Not only is massage use increasing, but survey evidence indicates that utilization will continue to rise as health plans provide reimbursement. A recent health insurance survey found that respondents were not only willing to pay more for their insurance if CM therapies were covered but also ranked massage as the number one CM therapy they would be most likely to use if it were covered by their health plan. Third-party payers, however, cite lack of efficacy data as the primary reason for their reluctance to reimburse CM.
Massage is among the CM therapies with the highest physician referral rate, and family practice physicians rate bodywork as the CM therapy most likely to be beneficial and least likely to be harmful. Given the growing popularity of massage, it is not surprising that magazines for people with diabetes have begun to offer information about the therapeutic effects of massage.
Types of Massage/Bodywork
Swedish massage is the most widely practiced type of massage in the United States. Developed in 1914 by Per Henrik Ling, this method is considered one of the first scientific approaches to massage, aiming specifically to affect the circulatory, lymphatic, and nervous systems. Long, gliding strokes (referred to as friction) are used to enhance blood and lymph flow; kneading (called petrissage) is used to relax muscle tension; and tapping, cupping, and hacking movements (called tapotement) are used to stimulate nerves.
There are other popular forms of bodywork in the United States. Trager uses a gentle, rhythmic, rocking motion to help the body relax. Rolfing uses intense deep-tissue manipulation to restructure fascia. Craniosacral therapy aims at gently influencing the rhythm and flow of the cerebrospinal fluid. Neuromuscular therapy manipulates the deep soft tissues to improve circulation, release nerve entrapment, and deactivate trigger points. Manual lymphatic drainage lightly redirects subcutaneous lymphatic stasis or blockages into functional lymphatic channels.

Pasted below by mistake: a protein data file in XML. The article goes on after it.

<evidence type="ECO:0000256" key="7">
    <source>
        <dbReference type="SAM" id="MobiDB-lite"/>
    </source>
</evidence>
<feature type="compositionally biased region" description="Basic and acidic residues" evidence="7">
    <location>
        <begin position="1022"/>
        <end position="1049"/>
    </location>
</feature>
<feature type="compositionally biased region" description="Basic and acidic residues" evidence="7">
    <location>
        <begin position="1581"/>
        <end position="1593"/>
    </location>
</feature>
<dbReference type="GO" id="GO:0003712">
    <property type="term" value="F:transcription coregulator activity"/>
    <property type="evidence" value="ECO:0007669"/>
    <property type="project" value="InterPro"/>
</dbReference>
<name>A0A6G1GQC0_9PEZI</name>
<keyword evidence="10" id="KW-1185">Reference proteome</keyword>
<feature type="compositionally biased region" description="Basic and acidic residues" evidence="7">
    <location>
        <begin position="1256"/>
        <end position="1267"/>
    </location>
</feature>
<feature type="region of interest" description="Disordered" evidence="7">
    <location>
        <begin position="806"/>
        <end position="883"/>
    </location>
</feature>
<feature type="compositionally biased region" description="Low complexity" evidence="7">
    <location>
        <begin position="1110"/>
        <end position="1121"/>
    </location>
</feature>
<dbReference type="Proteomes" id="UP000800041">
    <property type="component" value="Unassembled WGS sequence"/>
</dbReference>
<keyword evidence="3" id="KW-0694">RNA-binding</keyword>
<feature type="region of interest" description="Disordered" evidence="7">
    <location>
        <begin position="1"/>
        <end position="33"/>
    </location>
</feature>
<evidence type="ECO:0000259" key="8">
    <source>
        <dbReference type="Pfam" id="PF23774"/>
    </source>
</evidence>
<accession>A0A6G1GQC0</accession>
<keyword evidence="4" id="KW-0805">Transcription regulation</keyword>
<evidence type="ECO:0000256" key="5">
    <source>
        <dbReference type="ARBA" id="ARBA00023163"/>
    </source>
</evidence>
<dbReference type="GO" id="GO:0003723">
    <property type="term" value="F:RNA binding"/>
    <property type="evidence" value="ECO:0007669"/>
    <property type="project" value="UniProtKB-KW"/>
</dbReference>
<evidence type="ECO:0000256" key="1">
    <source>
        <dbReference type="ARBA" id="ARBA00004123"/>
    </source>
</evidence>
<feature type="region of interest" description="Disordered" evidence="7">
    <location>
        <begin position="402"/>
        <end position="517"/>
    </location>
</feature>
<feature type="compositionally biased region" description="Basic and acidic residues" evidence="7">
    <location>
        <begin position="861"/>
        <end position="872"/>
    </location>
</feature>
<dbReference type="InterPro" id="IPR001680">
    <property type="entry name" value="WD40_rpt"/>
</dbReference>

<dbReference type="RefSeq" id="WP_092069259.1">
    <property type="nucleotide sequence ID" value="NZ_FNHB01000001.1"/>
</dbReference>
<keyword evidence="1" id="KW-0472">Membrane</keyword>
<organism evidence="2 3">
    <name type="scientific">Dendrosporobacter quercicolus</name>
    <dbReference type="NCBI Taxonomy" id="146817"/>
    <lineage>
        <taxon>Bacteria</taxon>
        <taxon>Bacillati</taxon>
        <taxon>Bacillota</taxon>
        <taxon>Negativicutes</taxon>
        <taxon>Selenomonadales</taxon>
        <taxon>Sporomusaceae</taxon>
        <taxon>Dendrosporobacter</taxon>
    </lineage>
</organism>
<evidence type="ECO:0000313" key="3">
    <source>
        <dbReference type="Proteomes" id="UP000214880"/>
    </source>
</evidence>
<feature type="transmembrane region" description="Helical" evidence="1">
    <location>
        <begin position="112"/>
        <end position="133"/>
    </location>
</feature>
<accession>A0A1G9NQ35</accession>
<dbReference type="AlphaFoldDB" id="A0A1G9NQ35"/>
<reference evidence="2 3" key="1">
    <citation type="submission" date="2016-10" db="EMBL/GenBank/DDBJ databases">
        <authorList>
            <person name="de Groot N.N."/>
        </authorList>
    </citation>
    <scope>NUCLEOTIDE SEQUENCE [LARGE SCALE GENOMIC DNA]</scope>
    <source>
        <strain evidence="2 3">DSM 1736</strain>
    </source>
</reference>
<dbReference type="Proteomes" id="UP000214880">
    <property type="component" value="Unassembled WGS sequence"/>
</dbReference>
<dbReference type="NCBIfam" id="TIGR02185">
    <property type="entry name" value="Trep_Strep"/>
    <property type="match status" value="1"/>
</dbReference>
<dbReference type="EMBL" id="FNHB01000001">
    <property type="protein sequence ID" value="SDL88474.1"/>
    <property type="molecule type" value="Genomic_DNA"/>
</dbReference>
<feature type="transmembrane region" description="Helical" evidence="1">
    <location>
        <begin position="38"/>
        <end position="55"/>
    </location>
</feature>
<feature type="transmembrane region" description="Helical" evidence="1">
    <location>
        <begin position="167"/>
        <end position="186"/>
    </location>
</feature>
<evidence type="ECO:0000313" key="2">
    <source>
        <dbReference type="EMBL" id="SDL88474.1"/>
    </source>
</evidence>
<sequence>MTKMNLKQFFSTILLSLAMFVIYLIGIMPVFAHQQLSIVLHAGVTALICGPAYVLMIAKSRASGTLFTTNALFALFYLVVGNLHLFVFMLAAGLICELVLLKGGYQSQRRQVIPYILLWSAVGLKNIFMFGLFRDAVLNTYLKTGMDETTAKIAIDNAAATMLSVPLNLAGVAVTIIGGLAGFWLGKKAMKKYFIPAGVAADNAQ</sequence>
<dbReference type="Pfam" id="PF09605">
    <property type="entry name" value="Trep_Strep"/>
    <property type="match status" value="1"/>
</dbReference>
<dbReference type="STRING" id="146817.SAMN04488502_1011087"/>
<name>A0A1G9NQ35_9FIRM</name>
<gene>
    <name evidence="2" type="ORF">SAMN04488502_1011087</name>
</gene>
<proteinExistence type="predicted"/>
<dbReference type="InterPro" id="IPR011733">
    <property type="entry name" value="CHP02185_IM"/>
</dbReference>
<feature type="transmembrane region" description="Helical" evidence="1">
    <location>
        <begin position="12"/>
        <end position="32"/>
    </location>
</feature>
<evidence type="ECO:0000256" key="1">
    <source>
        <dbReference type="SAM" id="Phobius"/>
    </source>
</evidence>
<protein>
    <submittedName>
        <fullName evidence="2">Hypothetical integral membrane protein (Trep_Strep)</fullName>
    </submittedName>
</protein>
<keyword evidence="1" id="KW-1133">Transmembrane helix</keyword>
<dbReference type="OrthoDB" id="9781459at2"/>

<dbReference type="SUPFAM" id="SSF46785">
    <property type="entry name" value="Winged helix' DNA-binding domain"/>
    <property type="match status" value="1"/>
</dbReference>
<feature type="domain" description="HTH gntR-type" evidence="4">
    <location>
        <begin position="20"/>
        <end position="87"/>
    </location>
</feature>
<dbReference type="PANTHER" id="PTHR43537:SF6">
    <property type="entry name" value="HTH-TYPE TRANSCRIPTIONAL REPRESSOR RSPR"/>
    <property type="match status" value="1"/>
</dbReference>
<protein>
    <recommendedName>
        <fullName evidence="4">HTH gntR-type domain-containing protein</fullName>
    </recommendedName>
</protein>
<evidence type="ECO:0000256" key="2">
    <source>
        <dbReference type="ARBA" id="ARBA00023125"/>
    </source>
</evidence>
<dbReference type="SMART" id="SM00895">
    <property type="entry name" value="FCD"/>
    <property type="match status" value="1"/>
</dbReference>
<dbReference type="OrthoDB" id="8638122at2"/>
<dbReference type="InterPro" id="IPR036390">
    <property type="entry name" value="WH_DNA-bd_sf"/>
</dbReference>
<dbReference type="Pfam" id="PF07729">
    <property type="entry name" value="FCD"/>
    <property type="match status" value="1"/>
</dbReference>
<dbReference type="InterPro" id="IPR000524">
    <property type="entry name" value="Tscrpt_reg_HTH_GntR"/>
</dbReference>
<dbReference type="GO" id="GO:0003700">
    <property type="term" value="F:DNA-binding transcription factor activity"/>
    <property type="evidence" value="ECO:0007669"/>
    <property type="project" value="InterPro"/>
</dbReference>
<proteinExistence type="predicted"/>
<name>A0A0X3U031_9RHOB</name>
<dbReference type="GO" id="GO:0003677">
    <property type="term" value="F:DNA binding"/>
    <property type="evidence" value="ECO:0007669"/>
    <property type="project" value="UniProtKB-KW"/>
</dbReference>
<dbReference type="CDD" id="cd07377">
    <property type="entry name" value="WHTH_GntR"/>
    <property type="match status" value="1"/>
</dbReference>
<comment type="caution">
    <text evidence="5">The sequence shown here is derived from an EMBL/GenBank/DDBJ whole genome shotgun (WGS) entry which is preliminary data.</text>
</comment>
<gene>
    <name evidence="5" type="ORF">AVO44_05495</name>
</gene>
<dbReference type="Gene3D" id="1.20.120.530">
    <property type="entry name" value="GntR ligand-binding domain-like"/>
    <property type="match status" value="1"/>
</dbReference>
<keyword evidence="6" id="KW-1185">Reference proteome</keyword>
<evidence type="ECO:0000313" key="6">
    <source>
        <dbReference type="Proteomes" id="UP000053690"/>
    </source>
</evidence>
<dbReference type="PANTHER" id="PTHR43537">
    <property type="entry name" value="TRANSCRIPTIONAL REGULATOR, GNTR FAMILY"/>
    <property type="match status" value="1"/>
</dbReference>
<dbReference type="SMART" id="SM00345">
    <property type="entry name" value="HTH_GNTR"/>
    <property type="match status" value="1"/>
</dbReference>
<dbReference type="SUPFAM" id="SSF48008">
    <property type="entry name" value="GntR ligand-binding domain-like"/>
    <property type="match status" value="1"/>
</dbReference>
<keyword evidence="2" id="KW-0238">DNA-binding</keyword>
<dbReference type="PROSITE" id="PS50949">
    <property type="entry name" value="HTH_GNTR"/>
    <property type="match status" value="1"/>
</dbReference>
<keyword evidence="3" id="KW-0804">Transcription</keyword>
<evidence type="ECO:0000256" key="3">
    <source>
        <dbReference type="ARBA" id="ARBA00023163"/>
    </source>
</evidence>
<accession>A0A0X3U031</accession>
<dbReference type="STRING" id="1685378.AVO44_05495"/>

Swedish Massage Procedure
Swedish massage is the manipulation of the soft tissues of the whole body to bring about generalized improvements in health. Generally, sessions range from 30 to 90 min. The procedure usually begins with a medical history. Then, the massage therapist leaves the room while the person receiving the massage disrobes and lies under a sheet or flannel blanket on a massage table.
The massage usually begins with the patient lying supine. The therapist administers massage first to the arms, neck, and head and then progresses to the torso, feet, and legs. The patient then lies prone, and the legs, hips, and back are massaged. Massage lotion or oil may be applied to minimize friction on the skin.
Trained massage therapists work in spas, health clubs, private practices, chiropractic offices, physical therapy practices, and hospitals.
Physiological Effects of Massage
Several studies have documented the relaxing effects of massage. Massage has been demonstrated to reduce muscle tension in both subjective self-reports and objective electromyographic testing.
Relaxation from massage has been demonstrated to be greater than that brought about from rest alone. Massage can reduce heart rate and blood pressure, two features of the relaxation response.
Additionally, massage has been shown to decrease anxiety in a variety of patient populations, including people with diabetes. These stress-reducing benefits of massage have raised the possibility that massage may be of benefit to people with diabetes by inducing the relaxation response, thereby controlling the counter-regulatory stress hormones and permitting the body to use insulin more effectively.